So if you suffer from poor concentration, insomnia, anxiety or other symptoms of depleted mental health, it’s well worth investigating whether food intolerances play a part.
If you score high on the following questions there’s a good chance you have hidden food intolerances.
Your food sensitivity check
1. Do you suffer from allergies?
2. Do you suffer from IBS?
3. Can you gain weight in hours?
4. Do you get stomach pains or bloating sometimes after food?
5. Do you sometimes get really sleepy and tired after eating?
6. Do you suffer from hay fever?
7. Do you suffer from excessive mucus, a stuffy nose or sinus problems?
8. Do you suffer from rashes, itches, eczema or dermatitis?
9. Do you suffer from asthma or shortness of breath?
10. Do you suffer from headaches or migraines?
11. Do you sometimes get depressed or have ‘brain fog’ for no clear reason?
12. Do you suffer from intermittent joint aches or arthritis?
13. Do you suffer from colitis, diverticulitis or Crohn’s disease?
14. Do you suffer from other aches or pains that come and go?
15. Do you get better on holidays abroad, when your diet is completely
16. Do you use painkillers most weeks?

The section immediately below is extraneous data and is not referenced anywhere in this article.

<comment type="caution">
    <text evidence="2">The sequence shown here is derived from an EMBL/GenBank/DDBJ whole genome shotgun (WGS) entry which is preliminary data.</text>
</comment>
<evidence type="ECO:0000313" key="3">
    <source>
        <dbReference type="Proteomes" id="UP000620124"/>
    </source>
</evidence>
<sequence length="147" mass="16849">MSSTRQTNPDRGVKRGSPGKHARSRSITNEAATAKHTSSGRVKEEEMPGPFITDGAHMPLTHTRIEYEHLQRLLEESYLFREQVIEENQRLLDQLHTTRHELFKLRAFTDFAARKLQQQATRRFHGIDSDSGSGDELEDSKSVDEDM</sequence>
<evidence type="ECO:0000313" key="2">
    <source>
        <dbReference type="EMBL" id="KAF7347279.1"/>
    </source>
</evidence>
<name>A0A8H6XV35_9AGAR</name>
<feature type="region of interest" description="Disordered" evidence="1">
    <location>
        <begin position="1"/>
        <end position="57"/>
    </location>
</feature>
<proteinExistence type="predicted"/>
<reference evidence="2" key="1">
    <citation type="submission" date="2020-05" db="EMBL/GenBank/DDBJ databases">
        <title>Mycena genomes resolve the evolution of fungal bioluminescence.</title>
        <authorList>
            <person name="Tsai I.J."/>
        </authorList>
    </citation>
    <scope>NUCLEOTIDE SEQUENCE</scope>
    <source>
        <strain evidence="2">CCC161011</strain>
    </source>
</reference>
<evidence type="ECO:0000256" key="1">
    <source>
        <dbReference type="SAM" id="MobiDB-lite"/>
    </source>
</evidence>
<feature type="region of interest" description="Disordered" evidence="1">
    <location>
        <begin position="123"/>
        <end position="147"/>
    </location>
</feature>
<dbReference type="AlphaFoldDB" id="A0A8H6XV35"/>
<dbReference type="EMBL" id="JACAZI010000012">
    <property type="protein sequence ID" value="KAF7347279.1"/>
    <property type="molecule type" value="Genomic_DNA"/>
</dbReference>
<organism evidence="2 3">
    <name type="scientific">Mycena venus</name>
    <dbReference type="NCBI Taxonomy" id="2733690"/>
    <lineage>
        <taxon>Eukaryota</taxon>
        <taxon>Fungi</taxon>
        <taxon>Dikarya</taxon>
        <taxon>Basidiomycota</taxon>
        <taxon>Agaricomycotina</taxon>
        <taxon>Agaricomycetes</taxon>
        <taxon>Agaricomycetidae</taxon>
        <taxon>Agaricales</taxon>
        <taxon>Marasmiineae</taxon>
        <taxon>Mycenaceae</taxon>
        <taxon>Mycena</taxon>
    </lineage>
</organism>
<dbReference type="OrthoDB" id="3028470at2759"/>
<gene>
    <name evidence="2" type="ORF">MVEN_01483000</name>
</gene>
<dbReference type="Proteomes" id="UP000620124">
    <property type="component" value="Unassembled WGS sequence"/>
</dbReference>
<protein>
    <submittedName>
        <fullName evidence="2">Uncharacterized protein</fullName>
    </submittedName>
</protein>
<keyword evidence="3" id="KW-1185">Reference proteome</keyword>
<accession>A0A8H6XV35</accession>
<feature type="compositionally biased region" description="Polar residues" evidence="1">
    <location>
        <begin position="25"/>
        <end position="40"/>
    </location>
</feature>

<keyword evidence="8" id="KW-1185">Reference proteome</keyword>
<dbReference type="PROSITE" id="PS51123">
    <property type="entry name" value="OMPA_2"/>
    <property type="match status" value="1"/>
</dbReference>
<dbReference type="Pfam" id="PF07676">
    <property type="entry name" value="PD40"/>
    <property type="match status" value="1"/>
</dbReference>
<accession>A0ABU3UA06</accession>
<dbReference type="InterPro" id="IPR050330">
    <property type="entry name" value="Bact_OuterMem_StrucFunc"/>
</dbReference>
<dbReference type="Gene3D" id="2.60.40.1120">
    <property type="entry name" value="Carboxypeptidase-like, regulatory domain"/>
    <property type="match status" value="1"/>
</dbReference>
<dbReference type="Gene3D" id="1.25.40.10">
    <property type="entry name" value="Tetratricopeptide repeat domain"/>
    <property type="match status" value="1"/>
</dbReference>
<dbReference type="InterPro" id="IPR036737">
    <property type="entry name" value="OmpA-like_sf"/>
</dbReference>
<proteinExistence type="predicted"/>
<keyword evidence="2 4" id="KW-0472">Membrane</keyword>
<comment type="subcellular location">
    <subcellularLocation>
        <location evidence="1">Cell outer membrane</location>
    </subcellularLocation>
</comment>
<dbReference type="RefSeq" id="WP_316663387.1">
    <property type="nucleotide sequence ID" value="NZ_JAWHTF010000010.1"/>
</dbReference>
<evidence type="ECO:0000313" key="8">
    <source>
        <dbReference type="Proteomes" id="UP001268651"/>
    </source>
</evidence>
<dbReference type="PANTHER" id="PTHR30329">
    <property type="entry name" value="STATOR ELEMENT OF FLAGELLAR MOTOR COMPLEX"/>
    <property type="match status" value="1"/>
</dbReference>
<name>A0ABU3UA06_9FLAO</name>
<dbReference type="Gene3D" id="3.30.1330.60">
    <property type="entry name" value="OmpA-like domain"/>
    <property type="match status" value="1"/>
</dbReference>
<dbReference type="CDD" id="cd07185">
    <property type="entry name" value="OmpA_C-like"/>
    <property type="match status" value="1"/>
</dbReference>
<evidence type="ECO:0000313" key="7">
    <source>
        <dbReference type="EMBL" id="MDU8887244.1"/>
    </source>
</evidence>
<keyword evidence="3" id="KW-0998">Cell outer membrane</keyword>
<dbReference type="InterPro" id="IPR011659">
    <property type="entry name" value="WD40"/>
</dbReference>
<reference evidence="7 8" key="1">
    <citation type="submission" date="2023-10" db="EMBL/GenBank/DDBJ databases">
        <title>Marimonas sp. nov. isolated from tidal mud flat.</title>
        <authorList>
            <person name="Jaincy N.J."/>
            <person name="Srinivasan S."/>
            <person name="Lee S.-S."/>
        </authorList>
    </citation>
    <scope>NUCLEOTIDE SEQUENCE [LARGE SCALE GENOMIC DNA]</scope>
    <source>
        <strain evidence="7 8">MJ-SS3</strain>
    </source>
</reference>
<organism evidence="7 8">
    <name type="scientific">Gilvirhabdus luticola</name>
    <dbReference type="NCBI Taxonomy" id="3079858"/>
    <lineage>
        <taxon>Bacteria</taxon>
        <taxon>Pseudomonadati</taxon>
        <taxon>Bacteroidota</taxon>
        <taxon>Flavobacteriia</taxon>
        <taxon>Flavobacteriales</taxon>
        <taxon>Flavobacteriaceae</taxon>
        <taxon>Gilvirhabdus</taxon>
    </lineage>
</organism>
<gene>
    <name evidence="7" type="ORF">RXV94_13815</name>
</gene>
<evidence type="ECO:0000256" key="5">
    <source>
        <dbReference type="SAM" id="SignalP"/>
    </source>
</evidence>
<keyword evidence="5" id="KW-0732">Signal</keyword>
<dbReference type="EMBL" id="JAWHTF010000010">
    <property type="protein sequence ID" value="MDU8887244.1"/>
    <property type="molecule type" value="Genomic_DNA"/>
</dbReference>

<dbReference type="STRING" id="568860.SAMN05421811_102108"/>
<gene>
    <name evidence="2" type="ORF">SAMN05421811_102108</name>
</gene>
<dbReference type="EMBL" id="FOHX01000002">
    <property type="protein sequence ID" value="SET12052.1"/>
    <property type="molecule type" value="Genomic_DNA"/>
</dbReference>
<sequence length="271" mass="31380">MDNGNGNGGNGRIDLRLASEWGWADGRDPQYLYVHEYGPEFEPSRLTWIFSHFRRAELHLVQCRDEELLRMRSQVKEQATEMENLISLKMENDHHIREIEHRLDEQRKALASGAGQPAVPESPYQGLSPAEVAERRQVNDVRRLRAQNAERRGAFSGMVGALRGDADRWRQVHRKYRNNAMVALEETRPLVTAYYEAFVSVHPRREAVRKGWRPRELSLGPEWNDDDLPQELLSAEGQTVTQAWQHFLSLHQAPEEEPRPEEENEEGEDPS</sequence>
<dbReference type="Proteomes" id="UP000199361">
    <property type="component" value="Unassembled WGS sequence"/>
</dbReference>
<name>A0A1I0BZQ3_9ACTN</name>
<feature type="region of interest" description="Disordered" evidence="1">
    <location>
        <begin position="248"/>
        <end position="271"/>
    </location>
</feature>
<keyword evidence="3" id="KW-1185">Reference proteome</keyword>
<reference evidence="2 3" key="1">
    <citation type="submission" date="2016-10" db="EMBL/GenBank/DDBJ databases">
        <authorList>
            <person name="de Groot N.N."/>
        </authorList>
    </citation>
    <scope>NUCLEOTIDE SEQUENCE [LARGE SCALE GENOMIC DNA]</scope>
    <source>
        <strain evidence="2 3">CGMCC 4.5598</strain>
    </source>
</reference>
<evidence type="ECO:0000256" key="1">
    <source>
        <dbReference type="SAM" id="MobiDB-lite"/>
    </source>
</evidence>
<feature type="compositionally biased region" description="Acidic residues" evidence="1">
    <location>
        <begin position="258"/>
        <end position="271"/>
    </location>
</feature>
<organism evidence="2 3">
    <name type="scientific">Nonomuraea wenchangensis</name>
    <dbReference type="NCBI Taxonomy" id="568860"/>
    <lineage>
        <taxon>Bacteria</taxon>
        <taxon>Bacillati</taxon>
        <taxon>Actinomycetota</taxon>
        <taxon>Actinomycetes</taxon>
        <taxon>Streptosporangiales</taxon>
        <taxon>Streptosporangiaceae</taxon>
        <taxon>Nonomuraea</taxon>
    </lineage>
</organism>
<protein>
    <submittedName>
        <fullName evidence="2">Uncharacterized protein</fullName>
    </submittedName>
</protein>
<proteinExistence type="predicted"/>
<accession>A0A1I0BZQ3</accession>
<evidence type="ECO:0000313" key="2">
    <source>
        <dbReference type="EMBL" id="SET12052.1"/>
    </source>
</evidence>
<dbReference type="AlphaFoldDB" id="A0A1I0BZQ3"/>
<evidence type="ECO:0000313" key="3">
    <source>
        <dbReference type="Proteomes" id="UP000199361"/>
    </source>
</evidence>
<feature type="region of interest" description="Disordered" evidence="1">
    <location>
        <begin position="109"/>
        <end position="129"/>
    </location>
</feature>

Interpreting Your Score
If you answered yes to 5 or more of these questions, it is well worth exploring the possibility of a food intolerance either by excluding suspect foods for a trial period or doing an IgG food intolerance test. The most likely culprits are gluten (wheat, rye, barley), wheat, dairy (all types – cow, sheep, goat, milk, cheese, cream etc), soya, yeast and eggs.
Of course, you shouldn’t make dramatic changes to your diet or cut out whole food groups without professional guidance to ensure your diet remains healthy and balanced.
Side effects? None, if changes are made with professional guidance. Dramatic changes to diets without professional supervision may cause nutrient deficiencies, especially over the longer term.
Article Extracted From:
”The amount of antioxidants in your body is directly proportional to how long you will live.”
- Dr. Richard Cutler, former Director of the National Institute of Aging, Washington